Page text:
After several delays and threatened cancellations, 25 US military personnel arrived in Pakistan some time last week to begin a controversial training program aimed at bolstering Pakistan’s Frontier Corps (FC). The program would not directly train the corps itself, but rather would train Pakistani army instructors who would then be responsible for training the FC members. The FC is a paramilitary organization, and technically part of the Pakistani Interior Ministry, though officers come from the Pakistani Army.
The training program was part of a Pentagon proposal designed at bolstering the forces to fight militants in the restive tribal areas along the Pakistan-Afghanistan border. The planned mission was temporarily put on hold in June after US air strikes killed several FC members.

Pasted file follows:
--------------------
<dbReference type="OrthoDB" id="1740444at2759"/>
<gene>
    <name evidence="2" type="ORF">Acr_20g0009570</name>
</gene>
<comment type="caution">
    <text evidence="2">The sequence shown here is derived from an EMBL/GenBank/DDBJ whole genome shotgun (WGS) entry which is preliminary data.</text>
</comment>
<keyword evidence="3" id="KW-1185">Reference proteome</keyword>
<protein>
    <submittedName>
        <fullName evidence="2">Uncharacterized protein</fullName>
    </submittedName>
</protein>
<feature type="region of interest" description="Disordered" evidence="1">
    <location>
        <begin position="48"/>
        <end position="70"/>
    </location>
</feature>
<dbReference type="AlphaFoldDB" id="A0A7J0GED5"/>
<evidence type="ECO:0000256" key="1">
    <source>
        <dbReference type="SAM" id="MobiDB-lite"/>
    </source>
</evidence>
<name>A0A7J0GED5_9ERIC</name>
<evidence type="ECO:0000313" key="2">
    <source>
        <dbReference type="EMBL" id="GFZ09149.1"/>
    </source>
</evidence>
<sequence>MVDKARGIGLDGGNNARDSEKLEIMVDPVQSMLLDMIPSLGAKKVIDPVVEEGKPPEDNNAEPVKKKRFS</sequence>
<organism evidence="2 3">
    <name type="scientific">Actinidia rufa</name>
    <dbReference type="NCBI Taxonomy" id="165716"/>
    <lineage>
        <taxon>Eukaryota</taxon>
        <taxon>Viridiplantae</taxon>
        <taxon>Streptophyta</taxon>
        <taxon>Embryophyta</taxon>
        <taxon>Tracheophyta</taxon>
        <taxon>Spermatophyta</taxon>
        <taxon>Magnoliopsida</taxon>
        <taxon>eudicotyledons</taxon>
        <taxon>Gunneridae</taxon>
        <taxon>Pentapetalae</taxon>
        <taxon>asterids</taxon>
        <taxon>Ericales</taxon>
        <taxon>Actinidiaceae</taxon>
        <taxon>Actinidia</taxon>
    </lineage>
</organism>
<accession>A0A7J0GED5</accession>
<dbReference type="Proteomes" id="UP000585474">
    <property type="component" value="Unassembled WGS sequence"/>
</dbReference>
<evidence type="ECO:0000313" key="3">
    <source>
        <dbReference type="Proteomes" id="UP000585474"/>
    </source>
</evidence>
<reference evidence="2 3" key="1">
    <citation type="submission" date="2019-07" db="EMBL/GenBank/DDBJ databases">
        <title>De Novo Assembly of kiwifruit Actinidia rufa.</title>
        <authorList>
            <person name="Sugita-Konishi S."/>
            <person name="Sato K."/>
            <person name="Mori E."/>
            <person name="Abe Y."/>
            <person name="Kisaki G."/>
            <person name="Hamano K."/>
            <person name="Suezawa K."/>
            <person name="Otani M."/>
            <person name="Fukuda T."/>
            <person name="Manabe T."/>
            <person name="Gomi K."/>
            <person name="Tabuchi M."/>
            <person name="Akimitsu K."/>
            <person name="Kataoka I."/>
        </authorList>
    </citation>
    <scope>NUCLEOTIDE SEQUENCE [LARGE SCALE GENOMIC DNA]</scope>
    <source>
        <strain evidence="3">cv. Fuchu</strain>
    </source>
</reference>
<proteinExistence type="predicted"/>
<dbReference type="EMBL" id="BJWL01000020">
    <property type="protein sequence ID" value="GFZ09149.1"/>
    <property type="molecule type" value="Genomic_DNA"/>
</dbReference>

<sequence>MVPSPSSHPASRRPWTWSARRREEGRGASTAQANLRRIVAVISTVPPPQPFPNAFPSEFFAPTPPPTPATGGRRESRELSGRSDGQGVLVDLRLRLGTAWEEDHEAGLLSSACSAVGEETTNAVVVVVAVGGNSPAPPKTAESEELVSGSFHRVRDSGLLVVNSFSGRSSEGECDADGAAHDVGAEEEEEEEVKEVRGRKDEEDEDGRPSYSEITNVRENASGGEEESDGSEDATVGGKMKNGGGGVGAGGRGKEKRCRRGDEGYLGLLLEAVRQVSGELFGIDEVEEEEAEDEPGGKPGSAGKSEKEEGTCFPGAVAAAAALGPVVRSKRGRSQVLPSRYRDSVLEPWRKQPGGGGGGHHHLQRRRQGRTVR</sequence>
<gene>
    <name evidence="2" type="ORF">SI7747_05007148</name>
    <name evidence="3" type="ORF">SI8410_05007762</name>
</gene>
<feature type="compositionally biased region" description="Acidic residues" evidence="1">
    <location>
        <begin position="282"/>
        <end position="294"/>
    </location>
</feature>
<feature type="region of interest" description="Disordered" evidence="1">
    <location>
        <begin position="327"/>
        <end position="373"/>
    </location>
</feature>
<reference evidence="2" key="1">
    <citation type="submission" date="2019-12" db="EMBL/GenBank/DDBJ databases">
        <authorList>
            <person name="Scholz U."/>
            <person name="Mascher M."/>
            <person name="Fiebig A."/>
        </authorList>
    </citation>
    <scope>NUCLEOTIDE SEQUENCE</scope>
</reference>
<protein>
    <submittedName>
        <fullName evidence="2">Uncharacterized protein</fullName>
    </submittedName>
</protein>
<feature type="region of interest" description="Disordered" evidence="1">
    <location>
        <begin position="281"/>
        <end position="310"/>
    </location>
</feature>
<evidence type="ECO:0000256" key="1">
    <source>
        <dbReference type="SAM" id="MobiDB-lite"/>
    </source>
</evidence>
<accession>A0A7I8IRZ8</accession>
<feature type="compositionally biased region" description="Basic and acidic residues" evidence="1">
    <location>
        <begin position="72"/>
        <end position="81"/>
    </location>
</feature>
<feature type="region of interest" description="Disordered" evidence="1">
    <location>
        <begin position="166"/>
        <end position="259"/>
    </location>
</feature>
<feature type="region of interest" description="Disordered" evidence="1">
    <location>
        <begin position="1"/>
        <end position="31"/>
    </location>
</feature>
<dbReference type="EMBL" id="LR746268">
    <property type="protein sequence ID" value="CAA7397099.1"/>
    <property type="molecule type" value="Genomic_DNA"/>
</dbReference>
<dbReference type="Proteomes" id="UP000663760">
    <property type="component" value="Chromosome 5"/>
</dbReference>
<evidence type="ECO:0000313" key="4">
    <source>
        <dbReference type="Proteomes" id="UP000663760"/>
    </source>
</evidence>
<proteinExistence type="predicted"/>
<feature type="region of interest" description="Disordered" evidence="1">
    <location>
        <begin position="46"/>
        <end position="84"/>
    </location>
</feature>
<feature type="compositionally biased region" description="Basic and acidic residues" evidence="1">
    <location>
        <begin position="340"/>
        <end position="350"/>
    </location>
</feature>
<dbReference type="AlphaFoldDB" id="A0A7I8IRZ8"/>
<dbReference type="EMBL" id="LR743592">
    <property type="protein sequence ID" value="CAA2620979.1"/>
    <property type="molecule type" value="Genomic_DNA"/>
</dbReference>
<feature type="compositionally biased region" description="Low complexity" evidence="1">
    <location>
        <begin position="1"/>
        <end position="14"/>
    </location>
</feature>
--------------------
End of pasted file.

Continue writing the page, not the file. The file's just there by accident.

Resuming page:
US officials have also questioned the loyalty of the Pakistani military in general and the FC in particular. Sen. Carl Levin (D – MI) told reporters in May the FC shouldn’t be strengthened, citing evidence of support for the Taliban.
US relations with Pakistan have also been harmed by a spate of unilateral air strikes carried out on Pakistani soil in the past two months. Though this has raised the level of discontent in Pakistan’s tenuous coalition government, US officials remain hopeful that Pakistan will continue to shun peace overtures from militants in the tribal regions and continue a policy of offensives.